This is designed to be 10 puzzle pieces (numbers 0 through 9) that fall through the plate and into the container below.
In the United States, the Child Safety Protection Act requires warning labels on packaging for toys containing small parts. A tool called the small parts test fixture is used to measure toy parts. It is a cylinder tube that is 1.25 inches in diameter and between 1 and 2.25 inches deep. It is designed to mimic a child's mouth and pharynx. Any object that fits in the tube is considered a small part and must have a label on its packaging indicating it is a choking hazard for small children.
This 3D object at its current scale (in inches) contains small parts. The puzzle may be scaled larger but is currently designed for a 3D print bed with dimensions not quite 9in by 9in. The usable dimensions are 6in by 6in. If you have a larger printable area and would prefer to give this toy to a child younger than 3 years, please scale the design appropriately.
Also Note: I do not recommend the lesson plan below for very young children; even if it were developmentally appropriate the use of small beads, buttons, or base ten counting blocks also presents a choking hazard.
I experimented with a different stand/box combination. The plate and stand are one piece and the drawer is separate.
I used the Dyslexie font because it is easier for children and adults with dyslexia to read without flipping or switching digits.
Overview and Background
Understand the relationship between numbers and quantities; connect counting to cardinality.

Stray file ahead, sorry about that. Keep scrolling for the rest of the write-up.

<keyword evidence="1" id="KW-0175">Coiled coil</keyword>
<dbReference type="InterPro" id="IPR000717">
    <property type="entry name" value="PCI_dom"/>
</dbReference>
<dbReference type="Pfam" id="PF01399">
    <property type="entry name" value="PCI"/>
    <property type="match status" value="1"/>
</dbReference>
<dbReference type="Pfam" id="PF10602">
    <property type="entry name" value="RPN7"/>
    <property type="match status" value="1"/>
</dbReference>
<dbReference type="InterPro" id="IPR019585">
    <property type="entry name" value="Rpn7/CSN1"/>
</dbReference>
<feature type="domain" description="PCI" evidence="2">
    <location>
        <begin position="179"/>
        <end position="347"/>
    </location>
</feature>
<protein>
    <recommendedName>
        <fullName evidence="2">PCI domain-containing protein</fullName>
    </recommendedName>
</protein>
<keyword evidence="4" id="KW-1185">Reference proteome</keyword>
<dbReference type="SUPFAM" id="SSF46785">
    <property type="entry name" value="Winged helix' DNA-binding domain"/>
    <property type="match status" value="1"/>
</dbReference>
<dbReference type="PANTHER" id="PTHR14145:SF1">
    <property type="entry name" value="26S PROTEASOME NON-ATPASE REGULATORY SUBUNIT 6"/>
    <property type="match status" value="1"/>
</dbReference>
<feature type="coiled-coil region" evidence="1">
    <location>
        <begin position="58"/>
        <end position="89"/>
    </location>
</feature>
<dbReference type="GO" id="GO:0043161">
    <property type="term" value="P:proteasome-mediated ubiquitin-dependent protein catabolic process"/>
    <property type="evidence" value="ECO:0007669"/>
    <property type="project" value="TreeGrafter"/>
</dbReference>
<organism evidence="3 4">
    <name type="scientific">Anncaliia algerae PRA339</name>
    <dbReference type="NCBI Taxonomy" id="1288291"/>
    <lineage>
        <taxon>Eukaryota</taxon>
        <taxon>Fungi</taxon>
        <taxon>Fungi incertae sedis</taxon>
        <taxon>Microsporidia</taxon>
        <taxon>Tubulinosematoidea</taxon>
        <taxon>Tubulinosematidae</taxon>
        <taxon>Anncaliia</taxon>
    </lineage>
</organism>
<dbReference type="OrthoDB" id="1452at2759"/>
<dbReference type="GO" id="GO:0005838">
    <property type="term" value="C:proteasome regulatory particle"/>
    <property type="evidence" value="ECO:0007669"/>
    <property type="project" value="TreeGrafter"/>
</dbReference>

When counting objects, say the number names in the standard order, pairing each object with one and only one number name and each number name with one and only one object.
Lesson Plan and Activity
Count to tell the number of objects.
Today, we are going to look carefully at numerals. You will count from zero to nine and identify that quantity of [something] as you put the numeral into its matching hole. (Allow the student to trace the numerals with their fingers.)
Play What’s in the Bag? Place the numeral pieces in a sock or small bag. The student must choose a numeral by feel alone. The student reaches in the bag and finds one numeral. Your student must identify the number without looking and then withdraw the piece to check. After the student has confirmed the numeral they are holding they must put together the same number of [something], to show the quantity that numeral represents. Alternatively, the teacher names a numeral or presents a quantity of [something] and asks the student to withdraw that numeral without looking.
Numeral Plate/Stand and Drawer, Numeral Pieces
Sock or Small Bag
Something (for example, beads, buttons, legos, or base ten counting blocks)